• Lamin W. SANNEH | National Officer, Strategic Communications, IOM The Gambia

Banjul – When Sarjo* left The Gambia for Senegal in late year 2001, she set out with the intention of a friendly visit — little did she know that she will find herself in the claws of her trafficker.    

“I left The Gambia with immense excitement. I thought I was visiting a very good friend of mine in Dakar, the Senegalese capital. At the time, having heard numerous tales about the city — its beauty and cosmopolitan nature, I was looking forward to the experience,” she says.   

She recalled the extravagant lifestyle her friend was living and how she wanted to live it: “My friend was living a very flamboyant life. She always travelled and had a lot of money. I got enticed and wanted to be like her.”  

Sarjo also observed that her friend’s house was always busy with individuals from different West African countries. She couldn’t initially know why the house was always like that. “Day and night, the house was always very busy, but initially, I had no idea about their purpose for being there. It was only later that I came to realize that they were coming to buy drugs,” she recollects.   

In her desperation to live the life of her friend and also send some money back for the upkeep of her two girls and a boy she left with relatives in The Gambia, her friend introduced her to a man of West African origin.  

“You want to live a beautiful life and always have lots of money, this guy can help you,” she recalls her friend telling her.   

Sarjo got into a relationship with the man, and he will soon offer her an opportunity to travel out of Africa for a certain “business transaction”, through which she was promised, “to make a lot of money.” Her boyfriend turned out to be her trafficker. He made all arrangements and transactions for her visa and flight to Ecuador, in South America.  

“When I got there, I was received by a gentleman, a West African national. He took me to the hotel I was supposed to stay in for two weeks,” she notes.   

After a few days in the hotel, the man brought a bag to Sarjo and told her everything in it was for her to take to Africa. Unfortunately, she was asked to engage in drug trafficking.  

“The bag contained tablets and he asked me to swallow all of them and fly with them to my boyfriend in Africa.”  

She couldn’t imagine this in her wildest dreams and when she refused, all her documents were confiscated by the man. To her dismay, she was vacated from her hotel room.   

 “After I refused to accept what he wanted me to do, he was angry. He seized my passport and other documents. He said, ‘You will do what we want, or you will not get your documents forever’,” she recounts.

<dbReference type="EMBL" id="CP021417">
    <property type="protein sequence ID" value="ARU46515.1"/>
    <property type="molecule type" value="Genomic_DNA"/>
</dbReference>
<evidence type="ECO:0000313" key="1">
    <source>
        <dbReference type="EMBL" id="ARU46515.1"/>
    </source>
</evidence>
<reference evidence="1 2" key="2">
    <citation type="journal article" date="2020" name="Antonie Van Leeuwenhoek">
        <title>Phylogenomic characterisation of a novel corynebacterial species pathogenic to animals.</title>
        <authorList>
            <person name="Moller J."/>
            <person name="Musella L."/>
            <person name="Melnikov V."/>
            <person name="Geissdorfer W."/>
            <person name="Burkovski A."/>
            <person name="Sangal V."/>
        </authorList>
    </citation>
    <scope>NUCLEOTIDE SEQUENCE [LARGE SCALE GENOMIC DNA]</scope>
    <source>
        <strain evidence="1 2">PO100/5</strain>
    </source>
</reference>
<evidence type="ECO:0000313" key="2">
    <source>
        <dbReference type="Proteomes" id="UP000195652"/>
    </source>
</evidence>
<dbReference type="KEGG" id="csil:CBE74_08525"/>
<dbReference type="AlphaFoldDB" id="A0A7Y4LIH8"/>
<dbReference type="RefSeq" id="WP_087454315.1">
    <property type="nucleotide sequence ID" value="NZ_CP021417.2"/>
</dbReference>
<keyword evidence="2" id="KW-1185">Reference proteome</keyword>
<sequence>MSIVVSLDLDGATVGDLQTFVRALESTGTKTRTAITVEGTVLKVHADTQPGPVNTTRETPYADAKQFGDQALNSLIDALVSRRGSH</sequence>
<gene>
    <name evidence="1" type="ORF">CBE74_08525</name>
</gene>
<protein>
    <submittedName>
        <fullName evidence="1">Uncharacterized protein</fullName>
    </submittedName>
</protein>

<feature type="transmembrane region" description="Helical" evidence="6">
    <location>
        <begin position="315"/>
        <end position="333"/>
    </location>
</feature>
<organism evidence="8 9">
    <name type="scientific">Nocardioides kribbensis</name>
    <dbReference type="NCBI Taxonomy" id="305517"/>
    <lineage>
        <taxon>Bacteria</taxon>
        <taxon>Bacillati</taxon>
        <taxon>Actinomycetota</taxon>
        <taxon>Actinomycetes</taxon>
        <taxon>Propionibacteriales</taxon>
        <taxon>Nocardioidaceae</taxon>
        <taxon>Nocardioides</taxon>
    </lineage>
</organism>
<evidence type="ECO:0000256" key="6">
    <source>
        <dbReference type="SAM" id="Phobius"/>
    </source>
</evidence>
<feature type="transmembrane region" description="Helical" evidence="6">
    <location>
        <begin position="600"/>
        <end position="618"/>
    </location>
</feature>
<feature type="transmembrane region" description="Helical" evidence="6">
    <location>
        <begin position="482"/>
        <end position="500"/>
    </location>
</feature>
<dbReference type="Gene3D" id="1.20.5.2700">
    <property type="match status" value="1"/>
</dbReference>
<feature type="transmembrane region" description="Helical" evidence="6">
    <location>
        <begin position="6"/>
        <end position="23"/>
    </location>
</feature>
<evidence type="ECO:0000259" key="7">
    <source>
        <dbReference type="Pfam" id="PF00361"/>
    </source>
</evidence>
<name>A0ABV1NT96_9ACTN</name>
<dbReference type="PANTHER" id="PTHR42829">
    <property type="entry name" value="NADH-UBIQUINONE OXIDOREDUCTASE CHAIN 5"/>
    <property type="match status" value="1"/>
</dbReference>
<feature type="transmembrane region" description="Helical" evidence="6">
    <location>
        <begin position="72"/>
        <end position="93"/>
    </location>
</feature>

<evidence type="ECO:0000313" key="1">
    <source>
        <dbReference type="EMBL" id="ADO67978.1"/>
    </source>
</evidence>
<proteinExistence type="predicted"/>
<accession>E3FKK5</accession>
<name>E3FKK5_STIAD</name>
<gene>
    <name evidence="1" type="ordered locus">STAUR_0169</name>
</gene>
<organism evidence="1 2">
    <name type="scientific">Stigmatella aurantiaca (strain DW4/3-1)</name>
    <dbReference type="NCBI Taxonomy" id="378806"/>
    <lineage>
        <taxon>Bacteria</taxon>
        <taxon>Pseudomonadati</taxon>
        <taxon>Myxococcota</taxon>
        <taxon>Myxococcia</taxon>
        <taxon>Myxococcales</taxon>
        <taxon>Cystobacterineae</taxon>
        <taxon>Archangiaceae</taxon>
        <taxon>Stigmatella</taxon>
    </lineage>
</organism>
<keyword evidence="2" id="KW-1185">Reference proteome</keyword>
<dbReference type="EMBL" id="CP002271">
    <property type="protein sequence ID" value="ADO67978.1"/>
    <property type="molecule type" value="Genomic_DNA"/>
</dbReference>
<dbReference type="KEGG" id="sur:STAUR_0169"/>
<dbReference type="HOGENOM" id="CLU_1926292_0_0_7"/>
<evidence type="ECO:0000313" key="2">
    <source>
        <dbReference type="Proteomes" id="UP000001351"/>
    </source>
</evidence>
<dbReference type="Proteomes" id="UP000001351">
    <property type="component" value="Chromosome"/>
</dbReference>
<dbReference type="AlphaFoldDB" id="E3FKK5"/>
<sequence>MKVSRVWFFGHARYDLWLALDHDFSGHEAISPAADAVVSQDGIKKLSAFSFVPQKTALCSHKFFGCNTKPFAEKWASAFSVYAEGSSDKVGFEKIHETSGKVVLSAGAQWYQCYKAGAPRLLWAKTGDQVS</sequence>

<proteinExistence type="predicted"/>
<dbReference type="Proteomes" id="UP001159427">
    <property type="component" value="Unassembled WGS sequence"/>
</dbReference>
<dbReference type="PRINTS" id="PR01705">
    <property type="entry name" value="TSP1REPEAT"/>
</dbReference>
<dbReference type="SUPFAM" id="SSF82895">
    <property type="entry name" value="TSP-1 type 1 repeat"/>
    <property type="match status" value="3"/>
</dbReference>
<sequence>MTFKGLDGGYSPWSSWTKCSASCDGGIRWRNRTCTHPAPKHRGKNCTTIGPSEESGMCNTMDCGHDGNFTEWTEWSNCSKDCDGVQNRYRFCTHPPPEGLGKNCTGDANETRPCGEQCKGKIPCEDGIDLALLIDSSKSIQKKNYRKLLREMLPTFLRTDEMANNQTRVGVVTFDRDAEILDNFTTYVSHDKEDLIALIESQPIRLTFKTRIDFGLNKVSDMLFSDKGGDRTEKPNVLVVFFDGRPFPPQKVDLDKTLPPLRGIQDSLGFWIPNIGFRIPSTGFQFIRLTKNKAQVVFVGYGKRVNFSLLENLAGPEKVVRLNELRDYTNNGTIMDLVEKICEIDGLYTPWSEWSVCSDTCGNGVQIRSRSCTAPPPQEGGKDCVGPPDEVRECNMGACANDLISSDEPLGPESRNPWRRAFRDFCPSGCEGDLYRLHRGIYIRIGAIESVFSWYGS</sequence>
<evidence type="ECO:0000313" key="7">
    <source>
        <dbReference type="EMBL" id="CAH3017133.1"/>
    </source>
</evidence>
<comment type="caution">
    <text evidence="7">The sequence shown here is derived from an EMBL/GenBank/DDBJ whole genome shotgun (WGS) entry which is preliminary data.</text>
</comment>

Sarjo got ejected from the hotel and had no place to stay. For the next decade in Ecuador, she was subjected to labor exploitation and other dire conditions, including living with over 10 men in a very small and not-fit-for-living apartment.   

“I was homeless because I didn’t know anyone in the country. For at least 10 years, I was doing laundry as my job. I had no place to live, so I resorted to staying with about 10 men in a tiny room with no privacy. This was very humiliating,” says Sarjo.

“I couldn’t secure any job to earn a living as I had no documents. I used to wash their clothes and I was paid meager amount, and sometimes I wouldn’t even receive any payment at all.”  

IOM employs strict data collection principles in its efforts to protect victims of trafficking. Photo: IOM 2023/Lamin W. Sanneh

After years of suffering, Sarjo met a young Nigerian lady, who became a source of comfort and relief for her.

“I explained my ordeal to her. She was empathic and allowed me to stay with her. At last, I felt happy and had my dignity restored,” she recounts.

She worked as a babysitter for the Nigerian lady for almost a year, which allowed her to earn some income and had a comfortable place to sleep for the first time in a very long time.   

This short sigh of relief did not convince Sarjo that it will be a good idea to stay in South America . She made this clear to her Nigerian host and friend.   

“I didn’t hesitate to inform her of my desire to return home to The Gambia. I missed my kids, my family and friends a lot at the time,” she explains.

Adding, “I discussed with her, and she recommended that I travel to The Gambian Consular in either Brazil or Cuba.”  

Given her desperation to return home, this recommendation was like a glimmer of hope.

“No body ever discussed or even suggested to me any idea of returning to The Gambia, so I thought that was the time,” she accounts.   

After a few weeks, Sarjo set out on a long and risky journey for Brazil through Peru. “I had no passport or any identification document, so I had to pay smugglers on my way to Brazil. This was very risky as I could have been caught and got myself arrested.”  

Despite all these sufferings, finding a way to the Smiling Coast of Africa, The Gambia, convinced Sarjo that the risk was worth taking. She was smuggled again to escape the Peruvian border authorities given her lack of any form of travel document.   

“Entering Peru was another nightmare. I was forced under a seat of the bus, so that the border officials wouldn’t notice my presence and ask for my documents,” she accounts as she forced a smile.   

But the conspiracy of shielding her would end up futile as she would be arrested by the border officials. She alleged being inhumanely treated by border officials and her little savings on her was taken.